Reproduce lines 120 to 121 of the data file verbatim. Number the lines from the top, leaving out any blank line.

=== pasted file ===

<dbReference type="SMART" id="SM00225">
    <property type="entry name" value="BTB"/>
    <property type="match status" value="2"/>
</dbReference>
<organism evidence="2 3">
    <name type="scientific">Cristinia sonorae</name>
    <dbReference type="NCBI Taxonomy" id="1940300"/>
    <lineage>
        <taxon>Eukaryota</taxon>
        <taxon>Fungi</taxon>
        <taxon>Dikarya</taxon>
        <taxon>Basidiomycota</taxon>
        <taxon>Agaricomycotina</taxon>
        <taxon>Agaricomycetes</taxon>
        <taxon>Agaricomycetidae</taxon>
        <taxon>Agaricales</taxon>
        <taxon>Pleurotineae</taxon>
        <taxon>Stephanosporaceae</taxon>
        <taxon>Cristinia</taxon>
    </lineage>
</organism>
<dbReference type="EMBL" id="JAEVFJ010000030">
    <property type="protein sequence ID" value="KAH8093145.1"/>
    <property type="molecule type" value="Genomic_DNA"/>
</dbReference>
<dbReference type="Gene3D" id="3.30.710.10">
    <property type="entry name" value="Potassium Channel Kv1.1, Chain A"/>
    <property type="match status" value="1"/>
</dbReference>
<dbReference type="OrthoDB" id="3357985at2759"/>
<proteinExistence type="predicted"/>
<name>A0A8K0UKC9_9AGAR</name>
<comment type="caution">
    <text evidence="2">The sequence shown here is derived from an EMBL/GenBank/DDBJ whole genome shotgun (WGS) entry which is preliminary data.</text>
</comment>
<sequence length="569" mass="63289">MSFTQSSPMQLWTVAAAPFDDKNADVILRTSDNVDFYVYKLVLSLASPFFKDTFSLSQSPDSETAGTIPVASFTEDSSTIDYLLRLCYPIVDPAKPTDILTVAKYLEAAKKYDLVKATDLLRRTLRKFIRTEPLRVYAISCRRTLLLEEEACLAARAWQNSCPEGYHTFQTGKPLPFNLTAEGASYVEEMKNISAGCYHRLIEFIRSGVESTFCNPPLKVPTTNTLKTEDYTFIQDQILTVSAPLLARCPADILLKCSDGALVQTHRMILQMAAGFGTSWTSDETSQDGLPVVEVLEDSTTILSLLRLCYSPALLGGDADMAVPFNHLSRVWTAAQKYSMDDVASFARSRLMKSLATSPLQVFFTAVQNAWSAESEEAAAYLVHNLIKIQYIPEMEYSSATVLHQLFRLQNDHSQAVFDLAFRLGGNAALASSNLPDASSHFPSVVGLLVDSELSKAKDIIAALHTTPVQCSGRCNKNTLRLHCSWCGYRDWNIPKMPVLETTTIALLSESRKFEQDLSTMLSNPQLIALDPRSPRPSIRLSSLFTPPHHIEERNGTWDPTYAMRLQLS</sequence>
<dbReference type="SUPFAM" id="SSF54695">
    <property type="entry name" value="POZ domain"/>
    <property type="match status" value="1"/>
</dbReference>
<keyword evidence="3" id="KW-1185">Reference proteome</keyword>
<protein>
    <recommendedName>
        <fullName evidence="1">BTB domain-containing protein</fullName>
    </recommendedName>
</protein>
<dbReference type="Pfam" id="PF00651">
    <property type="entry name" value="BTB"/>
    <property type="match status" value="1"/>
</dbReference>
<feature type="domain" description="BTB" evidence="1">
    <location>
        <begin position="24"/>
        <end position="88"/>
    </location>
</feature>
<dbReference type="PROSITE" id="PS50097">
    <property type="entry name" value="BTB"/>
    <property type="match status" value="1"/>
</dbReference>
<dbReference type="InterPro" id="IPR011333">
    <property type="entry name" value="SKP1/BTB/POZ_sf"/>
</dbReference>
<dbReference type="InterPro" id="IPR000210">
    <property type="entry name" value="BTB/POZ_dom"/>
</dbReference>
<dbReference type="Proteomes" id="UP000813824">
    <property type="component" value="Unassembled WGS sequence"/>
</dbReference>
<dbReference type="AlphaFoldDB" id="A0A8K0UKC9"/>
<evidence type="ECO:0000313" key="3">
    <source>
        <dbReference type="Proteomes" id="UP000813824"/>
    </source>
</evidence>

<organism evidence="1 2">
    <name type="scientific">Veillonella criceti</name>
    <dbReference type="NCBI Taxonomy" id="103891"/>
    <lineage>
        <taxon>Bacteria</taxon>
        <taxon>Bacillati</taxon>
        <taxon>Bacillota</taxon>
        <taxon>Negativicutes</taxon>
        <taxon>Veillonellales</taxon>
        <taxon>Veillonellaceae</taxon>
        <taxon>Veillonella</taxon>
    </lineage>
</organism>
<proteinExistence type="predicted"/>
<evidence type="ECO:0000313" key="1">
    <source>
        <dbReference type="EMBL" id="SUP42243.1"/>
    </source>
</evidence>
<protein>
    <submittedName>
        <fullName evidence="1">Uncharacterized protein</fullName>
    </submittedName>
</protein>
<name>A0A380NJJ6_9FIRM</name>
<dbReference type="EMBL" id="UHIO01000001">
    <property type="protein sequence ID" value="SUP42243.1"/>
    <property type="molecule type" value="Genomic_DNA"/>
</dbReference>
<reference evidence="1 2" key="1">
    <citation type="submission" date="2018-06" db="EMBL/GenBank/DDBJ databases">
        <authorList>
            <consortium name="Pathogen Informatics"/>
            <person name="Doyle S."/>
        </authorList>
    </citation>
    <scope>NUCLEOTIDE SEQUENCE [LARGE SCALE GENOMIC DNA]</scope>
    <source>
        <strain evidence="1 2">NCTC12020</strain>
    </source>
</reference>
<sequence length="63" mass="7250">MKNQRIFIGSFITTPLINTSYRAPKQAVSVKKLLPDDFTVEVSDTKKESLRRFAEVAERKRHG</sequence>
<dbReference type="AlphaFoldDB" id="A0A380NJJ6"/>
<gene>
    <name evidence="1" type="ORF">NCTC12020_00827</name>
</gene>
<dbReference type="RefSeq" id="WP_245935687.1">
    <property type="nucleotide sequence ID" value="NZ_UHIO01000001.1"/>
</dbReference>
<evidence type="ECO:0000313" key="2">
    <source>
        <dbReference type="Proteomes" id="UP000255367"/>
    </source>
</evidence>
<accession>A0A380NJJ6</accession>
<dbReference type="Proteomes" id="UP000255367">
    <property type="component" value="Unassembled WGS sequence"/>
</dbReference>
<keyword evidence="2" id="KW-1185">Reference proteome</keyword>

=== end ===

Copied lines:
    <name evidence="1" type="ORF">NCTC12020_00827</name>
</gene>